The Yukon government deserves some blame in all this, too. After all, it signalled after signing the North Yukon Regional Land Use Plan that it would make it a priority to collect baseline data on the Porcupine herd and compile best practices for oil-and-gas companies working near the animals, and yet much of this work remains unfinished. Those missing pieces of the puzzle could have given assessors the information they need to make an informed decision about the project’s risks. Given how the Yukon Party has proclaimed in recent years that it wants to create a local oil-and-gas industry, and has referred specifically to Eagle Plains as a promising spot, this seems like a big oversight.
Perhaps the best way forward for the company would be for it to break up its exploration plans into small enough chunks that it would not raise such big concerns, and hopefully not warrant an executive review. After all, the area has been home to oil-and-gas exploration since the late 1950s – just not at the scope proposed by Northern Cross now.
Then there’s Casino. Nobody should be surprised that a project of such monstrous size would end up being referred to the highest, and until now unused, level of assessment, although the company’s initial claims that it welcomed the decision are about as plausible as someone saying they’re pleased to undergo a root canal.
The decision to send Casino to the panel review certainly could have been done sooner than two years into a review – but it also could have been done later, to buy assessors even more time.
As things stand, the panel review isn’t expected to have much of an impact on the assessment time, but it will result in many public meetings being held on the mine proposal. Remember how the campaign against fracking dominated the series of meetings held about oil-and-gas development in the Whitehorse trough? You can expect the Casino meetings to become similarly heated.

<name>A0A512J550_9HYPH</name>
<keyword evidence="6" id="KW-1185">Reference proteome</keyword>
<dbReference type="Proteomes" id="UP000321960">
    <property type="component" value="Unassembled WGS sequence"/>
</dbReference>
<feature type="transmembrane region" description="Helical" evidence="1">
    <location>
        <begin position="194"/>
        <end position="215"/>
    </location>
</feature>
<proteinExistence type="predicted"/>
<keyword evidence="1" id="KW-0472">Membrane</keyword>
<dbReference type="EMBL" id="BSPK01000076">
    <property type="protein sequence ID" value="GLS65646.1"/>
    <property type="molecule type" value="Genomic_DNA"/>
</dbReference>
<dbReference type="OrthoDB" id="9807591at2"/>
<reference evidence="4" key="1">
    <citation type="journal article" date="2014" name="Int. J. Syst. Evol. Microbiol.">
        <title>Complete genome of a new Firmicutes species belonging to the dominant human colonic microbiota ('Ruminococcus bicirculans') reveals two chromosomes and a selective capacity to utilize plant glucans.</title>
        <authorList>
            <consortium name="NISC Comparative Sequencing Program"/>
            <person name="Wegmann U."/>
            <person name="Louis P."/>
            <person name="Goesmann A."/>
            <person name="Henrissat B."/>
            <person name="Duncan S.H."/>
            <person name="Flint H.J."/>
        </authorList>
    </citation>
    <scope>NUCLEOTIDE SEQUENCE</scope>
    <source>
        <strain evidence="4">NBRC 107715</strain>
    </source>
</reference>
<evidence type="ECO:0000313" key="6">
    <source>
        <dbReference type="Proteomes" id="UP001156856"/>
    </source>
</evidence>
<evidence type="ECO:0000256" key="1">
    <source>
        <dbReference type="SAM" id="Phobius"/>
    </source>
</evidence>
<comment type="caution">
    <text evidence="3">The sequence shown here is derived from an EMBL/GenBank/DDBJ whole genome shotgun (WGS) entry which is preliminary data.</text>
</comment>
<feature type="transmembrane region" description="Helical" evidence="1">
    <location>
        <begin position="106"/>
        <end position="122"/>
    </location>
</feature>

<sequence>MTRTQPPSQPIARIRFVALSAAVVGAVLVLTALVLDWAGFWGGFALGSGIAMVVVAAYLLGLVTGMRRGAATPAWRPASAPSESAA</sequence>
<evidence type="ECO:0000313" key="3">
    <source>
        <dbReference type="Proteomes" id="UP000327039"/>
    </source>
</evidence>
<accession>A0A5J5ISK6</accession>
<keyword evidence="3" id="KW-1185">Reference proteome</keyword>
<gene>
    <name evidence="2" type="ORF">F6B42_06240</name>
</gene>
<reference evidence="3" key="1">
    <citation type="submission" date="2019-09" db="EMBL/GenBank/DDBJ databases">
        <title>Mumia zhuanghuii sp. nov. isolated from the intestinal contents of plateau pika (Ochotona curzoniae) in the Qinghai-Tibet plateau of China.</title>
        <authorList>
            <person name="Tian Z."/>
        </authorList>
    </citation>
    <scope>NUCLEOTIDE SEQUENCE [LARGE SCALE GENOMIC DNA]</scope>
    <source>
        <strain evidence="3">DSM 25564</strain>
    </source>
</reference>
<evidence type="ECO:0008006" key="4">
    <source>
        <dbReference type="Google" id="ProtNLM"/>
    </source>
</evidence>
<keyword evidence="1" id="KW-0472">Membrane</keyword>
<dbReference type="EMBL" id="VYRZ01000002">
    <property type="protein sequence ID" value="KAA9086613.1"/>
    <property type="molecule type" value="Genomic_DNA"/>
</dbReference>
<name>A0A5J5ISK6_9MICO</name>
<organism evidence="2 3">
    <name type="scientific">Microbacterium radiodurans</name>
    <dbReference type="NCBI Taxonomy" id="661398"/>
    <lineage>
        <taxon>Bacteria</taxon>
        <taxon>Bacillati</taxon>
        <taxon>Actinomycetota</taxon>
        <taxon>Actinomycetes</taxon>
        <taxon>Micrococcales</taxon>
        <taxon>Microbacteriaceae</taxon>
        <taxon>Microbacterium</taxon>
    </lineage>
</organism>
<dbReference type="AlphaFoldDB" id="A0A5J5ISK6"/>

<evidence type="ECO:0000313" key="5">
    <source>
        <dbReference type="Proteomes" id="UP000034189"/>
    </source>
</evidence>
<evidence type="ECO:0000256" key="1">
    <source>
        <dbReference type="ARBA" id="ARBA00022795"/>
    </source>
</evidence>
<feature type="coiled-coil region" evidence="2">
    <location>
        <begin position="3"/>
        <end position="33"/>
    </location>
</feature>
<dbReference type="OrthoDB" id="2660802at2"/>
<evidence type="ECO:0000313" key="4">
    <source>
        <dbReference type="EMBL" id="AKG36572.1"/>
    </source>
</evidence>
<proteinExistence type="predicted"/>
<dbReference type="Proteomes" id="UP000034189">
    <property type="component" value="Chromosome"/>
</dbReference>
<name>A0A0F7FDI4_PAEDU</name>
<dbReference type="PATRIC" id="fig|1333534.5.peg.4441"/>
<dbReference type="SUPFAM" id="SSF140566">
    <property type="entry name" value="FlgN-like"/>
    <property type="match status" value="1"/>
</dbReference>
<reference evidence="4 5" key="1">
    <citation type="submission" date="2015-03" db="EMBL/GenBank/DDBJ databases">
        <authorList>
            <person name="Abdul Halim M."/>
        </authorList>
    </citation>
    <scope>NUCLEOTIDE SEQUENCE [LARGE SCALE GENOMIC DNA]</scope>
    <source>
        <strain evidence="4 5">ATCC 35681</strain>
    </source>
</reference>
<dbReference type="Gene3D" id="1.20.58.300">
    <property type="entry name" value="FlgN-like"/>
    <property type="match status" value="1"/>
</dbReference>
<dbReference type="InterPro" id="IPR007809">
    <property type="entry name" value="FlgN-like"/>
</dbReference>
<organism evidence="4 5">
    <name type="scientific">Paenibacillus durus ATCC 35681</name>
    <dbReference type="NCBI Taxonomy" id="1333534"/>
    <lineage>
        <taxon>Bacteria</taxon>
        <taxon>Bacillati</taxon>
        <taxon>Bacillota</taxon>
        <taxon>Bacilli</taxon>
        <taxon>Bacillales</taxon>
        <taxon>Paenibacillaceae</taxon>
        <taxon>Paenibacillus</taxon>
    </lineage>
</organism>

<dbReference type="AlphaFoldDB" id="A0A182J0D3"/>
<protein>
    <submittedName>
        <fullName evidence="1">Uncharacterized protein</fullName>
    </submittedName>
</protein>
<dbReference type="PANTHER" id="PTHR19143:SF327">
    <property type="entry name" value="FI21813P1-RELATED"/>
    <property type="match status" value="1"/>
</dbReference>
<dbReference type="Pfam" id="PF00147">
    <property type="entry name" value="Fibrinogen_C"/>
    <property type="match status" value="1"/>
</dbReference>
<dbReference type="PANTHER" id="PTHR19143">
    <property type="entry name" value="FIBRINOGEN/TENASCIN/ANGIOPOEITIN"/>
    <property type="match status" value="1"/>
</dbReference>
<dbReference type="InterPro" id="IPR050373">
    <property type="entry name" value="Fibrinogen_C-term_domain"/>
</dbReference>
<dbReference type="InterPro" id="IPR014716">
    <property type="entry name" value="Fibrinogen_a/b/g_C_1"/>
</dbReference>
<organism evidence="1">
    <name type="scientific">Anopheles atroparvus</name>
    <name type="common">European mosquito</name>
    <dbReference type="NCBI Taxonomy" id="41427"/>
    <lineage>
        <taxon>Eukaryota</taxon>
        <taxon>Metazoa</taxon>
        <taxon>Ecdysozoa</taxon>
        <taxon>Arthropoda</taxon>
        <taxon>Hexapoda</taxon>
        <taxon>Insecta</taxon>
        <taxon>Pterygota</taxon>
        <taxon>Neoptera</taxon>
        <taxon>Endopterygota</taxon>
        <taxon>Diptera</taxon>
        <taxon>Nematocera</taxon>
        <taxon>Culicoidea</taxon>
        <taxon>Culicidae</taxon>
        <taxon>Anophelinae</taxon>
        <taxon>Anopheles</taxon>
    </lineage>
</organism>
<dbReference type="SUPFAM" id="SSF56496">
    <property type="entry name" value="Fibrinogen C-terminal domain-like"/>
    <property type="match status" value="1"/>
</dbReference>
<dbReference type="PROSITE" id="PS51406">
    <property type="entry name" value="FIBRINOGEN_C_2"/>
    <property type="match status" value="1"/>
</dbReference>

If Casino actually clears Yukon’s regulatory regime, and if the company actually secures $2.5 billion to build the mine – two mighty big ifs – it would profoundly change the territory. It would be by far the biggest mine ever built in the Yukon, dwarfing the Faro mine in size and output.
Its construction, expected to require 1,000 workers over four years, would bring in a flood of Outside labourers. Once built, the mine’s 600-man camp would become one of the territory’s larger communities during the mine’s anticipated 22-year life.
According to an economic impact report produced by Casino, the project would generate $6.4 billion in benefits for the Yukon during its life, as well as $1.8 billion in royalties and taxes.
But the focus of the forthcoming meetings is sure to be how the mine would create a massive environmental liability, with an earthen tailings dam that would stand nearly as tall as the Eiffel Tower. This dam would be expected to last, well, forever. And this is the same dam design that failed not long ago at Mount Polley.
If Casino’s dam similarly failed, it would disgorge massive amounts of acid-leaching crud into waterways that feed into the Yukon River. This, needless to say, would be a catastrophe for the river’s treasured salmon.
So, should we be concerned that Casino is receiving unprecedented scrutiny? Far from it. Instead, we should have been greatly worried if it didn’t.